Fresh outbreaks of foot and mouth disease (FMD) in parts of Zimbabwe continue to threaten the beef industry's chances of resuming exports to the European Union and other emerging markets.
Stuart Hargreaves, the national director of Livestock and Veterinary Services, said the department, which is struggling to control recurring outbreaks in the Harare area, had failed to get the US $25 million needed for a two-year effort to free the country's herd of the disease.
"It is very sad to note that the country does not have the money required for the FMD eradication programme," state-run media quoted him as saying.
The government had pinned its hopes for a successful fight against FMD on vaccines imported from the Botswana Vaccine Institute. But Hargreaves noted: "These are insufficient, as we also need to vaccinate the non-affected herds."
Four fresh outbreaks were reported last week in the prime cattle-producing areas of Beitbridge in Matabeleland South province, Mwenezi and Mberengwa in the Midlands and parts of Masvingo in the southeastern Lowveld.
The disease has occurred continuously since August 2001, when it was first reported on a farm belonging to the parastatal Cold Storage Commission (CSC) in Bulawayo, the country's second city.
A spate of outbreaks followed, leading to cancellation of the livestock show at the Zimbabwe International Trade Fair and other provincial shows. Since then the disease has expanded into zones producing export quality beef.
Insufficient efforts to contain the swift spread of FMD resulted in an EU ban on Zimbabwean beef, causing heavy losses to one of the country’s major sources of foreign currency.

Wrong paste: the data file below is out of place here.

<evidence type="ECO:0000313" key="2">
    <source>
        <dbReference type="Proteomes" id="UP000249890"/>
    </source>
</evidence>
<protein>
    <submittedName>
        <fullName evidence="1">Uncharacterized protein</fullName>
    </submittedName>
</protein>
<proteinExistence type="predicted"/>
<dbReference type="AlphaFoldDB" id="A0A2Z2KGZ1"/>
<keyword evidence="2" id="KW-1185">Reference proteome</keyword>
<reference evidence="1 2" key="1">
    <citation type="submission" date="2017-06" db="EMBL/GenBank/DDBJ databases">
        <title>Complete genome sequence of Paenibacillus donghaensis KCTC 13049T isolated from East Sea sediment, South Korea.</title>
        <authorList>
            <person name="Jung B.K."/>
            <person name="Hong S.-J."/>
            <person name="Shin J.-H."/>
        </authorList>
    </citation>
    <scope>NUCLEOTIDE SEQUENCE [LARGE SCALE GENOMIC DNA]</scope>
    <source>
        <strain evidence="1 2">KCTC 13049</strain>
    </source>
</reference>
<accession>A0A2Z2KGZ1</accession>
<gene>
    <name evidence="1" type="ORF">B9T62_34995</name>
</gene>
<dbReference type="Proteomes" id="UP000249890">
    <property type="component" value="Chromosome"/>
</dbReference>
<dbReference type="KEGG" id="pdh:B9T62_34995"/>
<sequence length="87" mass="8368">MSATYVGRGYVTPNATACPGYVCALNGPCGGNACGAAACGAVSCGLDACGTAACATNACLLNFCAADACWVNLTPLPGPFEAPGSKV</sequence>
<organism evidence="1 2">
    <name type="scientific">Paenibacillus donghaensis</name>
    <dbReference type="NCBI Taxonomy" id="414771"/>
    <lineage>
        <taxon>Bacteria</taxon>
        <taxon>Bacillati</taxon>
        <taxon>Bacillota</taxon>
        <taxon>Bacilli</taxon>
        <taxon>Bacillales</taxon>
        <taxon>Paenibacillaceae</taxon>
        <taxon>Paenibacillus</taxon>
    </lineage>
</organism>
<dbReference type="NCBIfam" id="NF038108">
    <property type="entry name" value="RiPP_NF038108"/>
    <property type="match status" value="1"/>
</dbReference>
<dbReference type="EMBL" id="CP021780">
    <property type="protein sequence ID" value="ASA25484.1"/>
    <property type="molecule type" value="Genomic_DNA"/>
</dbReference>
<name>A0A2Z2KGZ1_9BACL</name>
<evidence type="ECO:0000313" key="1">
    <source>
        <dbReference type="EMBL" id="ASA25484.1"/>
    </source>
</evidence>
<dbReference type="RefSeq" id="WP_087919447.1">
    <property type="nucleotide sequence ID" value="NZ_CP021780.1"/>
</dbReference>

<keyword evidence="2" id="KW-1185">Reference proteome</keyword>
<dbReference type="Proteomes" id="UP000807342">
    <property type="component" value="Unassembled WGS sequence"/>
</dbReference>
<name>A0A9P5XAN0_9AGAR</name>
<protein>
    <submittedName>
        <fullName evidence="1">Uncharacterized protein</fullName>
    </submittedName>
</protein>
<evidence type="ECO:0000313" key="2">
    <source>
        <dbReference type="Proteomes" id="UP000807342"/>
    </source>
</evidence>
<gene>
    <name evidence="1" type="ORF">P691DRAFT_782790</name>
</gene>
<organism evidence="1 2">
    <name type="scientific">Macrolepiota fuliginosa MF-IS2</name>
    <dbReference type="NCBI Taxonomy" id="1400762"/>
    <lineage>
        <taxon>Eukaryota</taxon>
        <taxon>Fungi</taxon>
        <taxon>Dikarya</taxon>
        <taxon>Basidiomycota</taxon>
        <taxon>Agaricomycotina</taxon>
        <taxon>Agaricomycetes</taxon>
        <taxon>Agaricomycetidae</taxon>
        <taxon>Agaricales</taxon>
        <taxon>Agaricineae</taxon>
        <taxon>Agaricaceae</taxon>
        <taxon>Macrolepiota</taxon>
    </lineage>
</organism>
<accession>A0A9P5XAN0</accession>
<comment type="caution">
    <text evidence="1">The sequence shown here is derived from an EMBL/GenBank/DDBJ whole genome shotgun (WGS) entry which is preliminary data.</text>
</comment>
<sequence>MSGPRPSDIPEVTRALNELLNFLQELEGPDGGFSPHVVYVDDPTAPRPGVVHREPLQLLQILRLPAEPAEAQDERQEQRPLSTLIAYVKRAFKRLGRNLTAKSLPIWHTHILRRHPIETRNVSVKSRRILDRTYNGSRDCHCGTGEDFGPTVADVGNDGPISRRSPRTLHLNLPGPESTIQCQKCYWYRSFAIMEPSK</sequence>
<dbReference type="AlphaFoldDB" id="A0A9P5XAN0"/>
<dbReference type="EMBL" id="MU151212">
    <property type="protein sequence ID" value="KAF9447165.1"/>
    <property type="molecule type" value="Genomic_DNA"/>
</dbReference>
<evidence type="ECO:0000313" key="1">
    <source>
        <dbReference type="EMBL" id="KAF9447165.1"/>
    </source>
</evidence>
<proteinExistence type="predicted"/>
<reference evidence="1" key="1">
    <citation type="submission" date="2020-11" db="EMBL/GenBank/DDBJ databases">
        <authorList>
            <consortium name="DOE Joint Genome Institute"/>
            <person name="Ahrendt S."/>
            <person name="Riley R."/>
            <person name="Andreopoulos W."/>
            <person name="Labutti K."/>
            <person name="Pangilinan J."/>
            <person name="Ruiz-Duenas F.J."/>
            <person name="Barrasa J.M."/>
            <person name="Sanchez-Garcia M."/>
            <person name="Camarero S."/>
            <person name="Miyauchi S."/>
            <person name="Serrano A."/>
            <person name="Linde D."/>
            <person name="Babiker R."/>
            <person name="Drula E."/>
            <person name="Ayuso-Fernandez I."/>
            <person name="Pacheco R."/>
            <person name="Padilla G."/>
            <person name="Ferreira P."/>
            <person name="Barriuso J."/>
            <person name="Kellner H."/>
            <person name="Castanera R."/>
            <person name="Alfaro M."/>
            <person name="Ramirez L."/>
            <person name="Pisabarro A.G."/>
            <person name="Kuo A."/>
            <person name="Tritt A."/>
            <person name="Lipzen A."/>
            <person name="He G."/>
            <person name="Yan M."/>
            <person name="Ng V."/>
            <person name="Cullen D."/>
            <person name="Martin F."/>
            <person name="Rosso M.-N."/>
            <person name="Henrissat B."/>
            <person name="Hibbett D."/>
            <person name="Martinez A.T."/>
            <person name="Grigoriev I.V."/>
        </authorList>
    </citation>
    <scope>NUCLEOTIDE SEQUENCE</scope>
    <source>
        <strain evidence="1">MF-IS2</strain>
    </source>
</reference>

Under the Beef and Veal Protocol, the EU had been importing 9,100 mt of Zimbabwean beef annually, earning the country an average of US $36 million.
The new outbreaks have come at a time when Zimbabwe was expecting to resume beef exports to the EU as well as other new markets.
The country's international trade ministry and the CSC had clinched deals to supply clients in the Democratic Republic of Congo, Libya and Malaysia, all of which have since embargoed Zimbabwean beef as a result of persistent FMD.
In the deal between CSC and Malaysia, the parastatal would have supplied 5,000 mt of beef valued at US $15 million a year.
Offcials in the beef industry charge that the CSC's failure to raise an estimated Zim $33 billion (US $42 million) has jeopardised plans to restock herds as part of a long-term strategy for ensuring eventual return to the export market.
Hargreaves said the chances of success against FMD outbreaks would depend on whether the country managed to raise the foreign currency needed to fight the disease.
Efforts to control FMD have been undermined by heavy livestock movement as a result of the government's land resettlement programme, despite a ban on such movements.
The arrival of newly resettled people and the theft of boundary fences from conservancies and other wildlife sanctuaries has led to the uncontrolled movement of wild animals, mostly buffalo and kudu.
After a second consecutive year of drought, Zimbabwe has lost over 100,000 head of cattle in the prime beef producing areas of Matabeleland North and South.
The national herd is now down to 250,000 from 1.4 million four years ago. Some 10,000 cattle are reported to have died of FMD alone since the outbreaks began in August 2001.
This article was produced by IRIN News while it was part of the United Nations Office for the Coordination of Humanitarian Affairs. Please send queries on copyright or liability to the UN. For more information: https://shop.un.org/rights-permissions
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